Kawania – or “Kay” – is one of the kindest souls in this industry.  If you’ve met her in real life, or even just engaged with her on Twitter, you know that she is completely real sincere goodness.  To get a feeling for the kind of person that Kay is, you should know that she signs all of her emails “Love and Soul Always, Kay”.  I think this is because she pours love and soul into everything she does.  You can see this in her warmth and laughter.  Before Kay founded Howerton + Wooten Events she worked for non-profit organizations and foundations in DC and New York.  She had 17 years experience planning parties before she started her business!  That is an amazing foundation for any solid entrepreneur. This lady’s got smarts, so read on to learn about her goal-setting tips and words of wisdom.

Kawania Wooten
Howerton + Wooten Events
Washington DC
Established 2007

Why did you start your business?

I always wanted to start my own event planning business, but I was afraid to make the leap. I liked the security of my steady corporate paycheck. In May 2007, I found myself out of a job. I decided to seize the opportunity, so I stepped out on faith. It’s been an amazing journey, and I haven’t looked back.

What book do you recommend to new business owners?

When I was rising up the ladder of executive success, I believed that women needed to be cut-throat and aggressive in order to be just as successful as men. I moved up the ladder fine because I produced results, but I left a lot of “road kill” along the way. After I read a book called, “Love is the Killer App,” I did some soul searching. This book helped me find a new personal voice and a new business voice for my company.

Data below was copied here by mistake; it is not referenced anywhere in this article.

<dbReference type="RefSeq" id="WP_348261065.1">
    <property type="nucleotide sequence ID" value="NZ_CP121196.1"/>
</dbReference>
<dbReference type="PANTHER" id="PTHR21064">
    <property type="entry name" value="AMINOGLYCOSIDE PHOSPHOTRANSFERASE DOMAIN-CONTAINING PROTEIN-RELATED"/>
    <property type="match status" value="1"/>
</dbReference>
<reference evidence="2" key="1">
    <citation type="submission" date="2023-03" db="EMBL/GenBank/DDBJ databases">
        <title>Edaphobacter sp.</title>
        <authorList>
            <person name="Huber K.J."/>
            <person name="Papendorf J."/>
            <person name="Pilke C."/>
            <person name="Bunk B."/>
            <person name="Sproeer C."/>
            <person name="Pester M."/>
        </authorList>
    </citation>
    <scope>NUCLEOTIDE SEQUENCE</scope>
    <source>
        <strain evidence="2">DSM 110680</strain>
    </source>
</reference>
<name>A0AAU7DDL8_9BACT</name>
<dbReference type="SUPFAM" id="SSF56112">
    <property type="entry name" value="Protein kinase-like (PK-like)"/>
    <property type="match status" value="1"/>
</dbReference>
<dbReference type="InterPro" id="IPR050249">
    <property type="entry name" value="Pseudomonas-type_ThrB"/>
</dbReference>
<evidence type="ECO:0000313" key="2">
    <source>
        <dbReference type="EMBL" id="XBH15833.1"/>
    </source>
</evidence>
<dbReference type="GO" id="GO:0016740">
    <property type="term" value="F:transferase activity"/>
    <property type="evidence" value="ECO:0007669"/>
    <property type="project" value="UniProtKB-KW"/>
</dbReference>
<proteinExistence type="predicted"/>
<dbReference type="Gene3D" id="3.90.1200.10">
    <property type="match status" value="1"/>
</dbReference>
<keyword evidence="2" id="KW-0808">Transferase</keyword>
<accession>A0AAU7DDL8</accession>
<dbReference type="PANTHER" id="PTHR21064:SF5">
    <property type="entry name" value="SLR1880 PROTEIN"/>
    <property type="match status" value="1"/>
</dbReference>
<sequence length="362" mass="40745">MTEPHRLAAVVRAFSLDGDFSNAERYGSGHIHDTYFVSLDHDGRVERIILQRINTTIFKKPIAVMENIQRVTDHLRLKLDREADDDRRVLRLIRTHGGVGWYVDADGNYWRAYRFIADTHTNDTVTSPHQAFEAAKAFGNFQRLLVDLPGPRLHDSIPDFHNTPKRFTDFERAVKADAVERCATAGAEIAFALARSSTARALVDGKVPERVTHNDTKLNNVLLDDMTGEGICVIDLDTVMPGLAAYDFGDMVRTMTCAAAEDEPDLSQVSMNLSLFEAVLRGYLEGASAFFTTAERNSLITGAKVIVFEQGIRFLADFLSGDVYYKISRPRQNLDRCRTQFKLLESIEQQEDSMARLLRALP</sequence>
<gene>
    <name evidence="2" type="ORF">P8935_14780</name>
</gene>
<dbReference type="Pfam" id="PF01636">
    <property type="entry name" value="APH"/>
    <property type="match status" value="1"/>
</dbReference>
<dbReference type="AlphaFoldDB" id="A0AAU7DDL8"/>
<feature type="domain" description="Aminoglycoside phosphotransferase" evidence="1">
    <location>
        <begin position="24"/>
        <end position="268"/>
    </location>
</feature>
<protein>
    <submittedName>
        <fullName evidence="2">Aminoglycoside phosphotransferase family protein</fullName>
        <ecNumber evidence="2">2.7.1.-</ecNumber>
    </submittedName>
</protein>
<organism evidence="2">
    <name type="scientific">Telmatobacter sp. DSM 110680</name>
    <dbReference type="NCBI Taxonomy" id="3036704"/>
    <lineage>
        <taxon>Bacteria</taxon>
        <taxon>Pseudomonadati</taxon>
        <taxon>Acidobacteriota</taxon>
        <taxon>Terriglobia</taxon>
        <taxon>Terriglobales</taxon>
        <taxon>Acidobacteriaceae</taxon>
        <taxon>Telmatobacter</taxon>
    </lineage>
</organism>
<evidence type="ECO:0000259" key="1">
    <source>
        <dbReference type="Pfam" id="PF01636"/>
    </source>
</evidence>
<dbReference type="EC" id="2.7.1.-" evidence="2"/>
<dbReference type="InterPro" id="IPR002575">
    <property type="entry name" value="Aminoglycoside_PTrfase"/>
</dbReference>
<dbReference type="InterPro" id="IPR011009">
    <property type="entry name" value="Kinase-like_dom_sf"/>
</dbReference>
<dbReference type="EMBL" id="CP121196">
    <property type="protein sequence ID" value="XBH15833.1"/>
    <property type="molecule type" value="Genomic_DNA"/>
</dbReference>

Do you have any cool goal-setting tips to share with us?

At the end of each year, I write down our company’s mission statement and our three business goals for the next year. I print this information on laminated index size cards, and I share them with my team. I ask my team to refer to those cards every time they talk about the business, make decisions related to the business, and every time we hold a “post-mortem” meeting. This practice helps our team remain on the same wavelength throughout the year.

What do you find to be the biggest challenge as a business owner?

Running a Business from a Point of Abundance. So often we run our business as if we are on the brink of bankruptcy. We give deep discounts that undercut our value; take on clients who aren’t a good fit; and we constantly change our goals to fit what’s hip. Don’t get me wrong! Money is important. But, you will not stay in business long if money is your only focus.

If you were starting your business all over again, what would you have done differently?

I would have trusted my gut. I wasn’t true to myself when I made a lot of my early business decisions. As a result, my company wasn’t the best representation of my business experience, my style and my business philosophy. About nine months into my first year of business, I took a very candid step back, and re-visited my business and marketing game plans. I made some major changes, and I found my company’s voice.

Thanks Kay!

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